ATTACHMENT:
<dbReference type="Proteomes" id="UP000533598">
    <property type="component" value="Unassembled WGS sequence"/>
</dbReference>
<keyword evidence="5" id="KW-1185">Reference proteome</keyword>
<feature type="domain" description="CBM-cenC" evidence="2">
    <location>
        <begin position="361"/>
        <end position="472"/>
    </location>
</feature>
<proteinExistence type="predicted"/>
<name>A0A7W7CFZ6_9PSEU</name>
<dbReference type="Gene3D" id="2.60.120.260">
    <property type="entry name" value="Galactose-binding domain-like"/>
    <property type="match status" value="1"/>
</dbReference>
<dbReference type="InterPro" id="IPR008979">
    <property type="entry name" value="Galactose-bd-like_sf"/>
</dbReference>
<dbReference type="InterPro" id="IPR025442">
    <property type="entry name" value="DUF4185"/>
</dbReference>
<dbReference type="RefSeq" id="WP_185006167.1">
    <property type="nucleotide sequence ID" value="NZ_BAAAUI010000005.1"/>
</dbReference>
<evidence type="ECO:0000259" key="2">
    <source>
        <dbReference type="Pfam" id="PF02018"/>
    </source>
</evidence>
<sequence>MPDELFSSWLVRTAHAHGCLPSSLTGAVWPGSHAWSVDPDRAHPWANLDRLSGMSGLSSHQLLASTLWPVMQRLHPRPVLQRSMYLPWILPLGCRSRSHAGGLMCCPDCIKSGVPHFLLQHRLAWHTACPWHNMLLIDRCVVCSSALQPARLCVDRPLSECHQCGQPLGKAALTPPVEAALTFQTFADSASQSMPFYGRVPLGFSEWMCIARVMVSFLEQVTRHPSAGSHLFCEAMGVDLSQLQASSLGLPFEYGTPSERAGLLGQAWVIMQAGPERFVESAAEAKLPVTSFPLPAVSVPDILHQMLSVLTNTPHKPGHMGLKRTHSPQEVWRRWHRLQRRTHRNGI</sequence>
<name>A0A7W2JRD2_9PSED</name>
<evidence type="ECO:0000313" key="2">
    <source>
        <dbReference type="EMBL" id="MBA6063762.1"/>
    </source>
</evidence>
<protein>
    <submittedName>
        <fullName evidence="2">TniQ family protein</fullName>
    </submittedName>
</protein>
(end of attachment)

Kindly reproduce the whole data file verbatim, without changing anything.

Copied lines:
<dbReference type="Proteomes" id="UP000533598">
    <property type="component" value="Unassembled WGS sequence"/>
</dbReference>
<keyword evidence="5" id="KW-1185">Reference proteome</keyword>
<feature type="domain" description="CBM-cenC" evidence="2">
    <location>
        <begin position="361"/>
        <end position="472"/>
    </location>
</feature>
<proteinExistence type="predicted"/>
<name>A0A7W7CFZ6_9PSEU</name>
<dbReference type="Gene3D" id="2.60.120.260">
    <property type="entry name" value="Galactose-binding domain-like"/>
    <property type="match status" value="1"/>
</dbReference>
<dbReference type="InterPro" id="IPR008979">
    <property type="entry name" value="Galactose-bd-like_sf"/>
</dbReference>
<dbReference type="InterPro" id="IPR025442">
    <property type="entry name" value="DUF4185"/>
</dbReference>
<dbReference type="RefSeq" id="WP_185006167.1">
    <property type="nucleotide sequence ID" value="NZ_BAAAUI010000005.1"/>
</dbReference>
<evidence type="ECO:0000259" key="2">
    <source>
        <dbReference type="Pfam" id="PF02018"/>
    </source>
</evidence>
<sequence>MPDELFSSWLVRTAHAHGCLPSSLTGAVWPGSHAWSVDPDRAHPWANLDRLSGMSGLSSHQLLASTLWPVMQRLHPRPVLQRSMYLPWILPLGCRSRSHAGGLMCCPDCIKSGVPHFLLQHRLAWHTACPWHNMLLIDRCVVCSSALQPARLCVDRPLSECHQCGQPLGKAALTPPVEAALTFQTFADSASQSMPFYGRVPLGFSEWMCIARVMVSFLEQVTRHPSAGSHLFCEAMGVDLSQLQASSLGLPFEYGTPSERAGLLGQAWVIMQAGPERFVESAAEAKLPVTSFPLPAVSVPDILHQMLSVLTNTPHKPGHMGLKRTHSPQEVWRRWHRLQRRTHRNGI</sequence>
<name>A0A7W2JRD2_9PSED</name>
<evidence type="ECO:0000313" key="2">
    <source>
        <dbReference type="EMBL" id="MBA6063762.1"/>
    </source>
</evidence>
<protein>
    <submittedName>
        <fullName evidence="2">TniQ family protein</fullName>
    </submittedName>
</protein>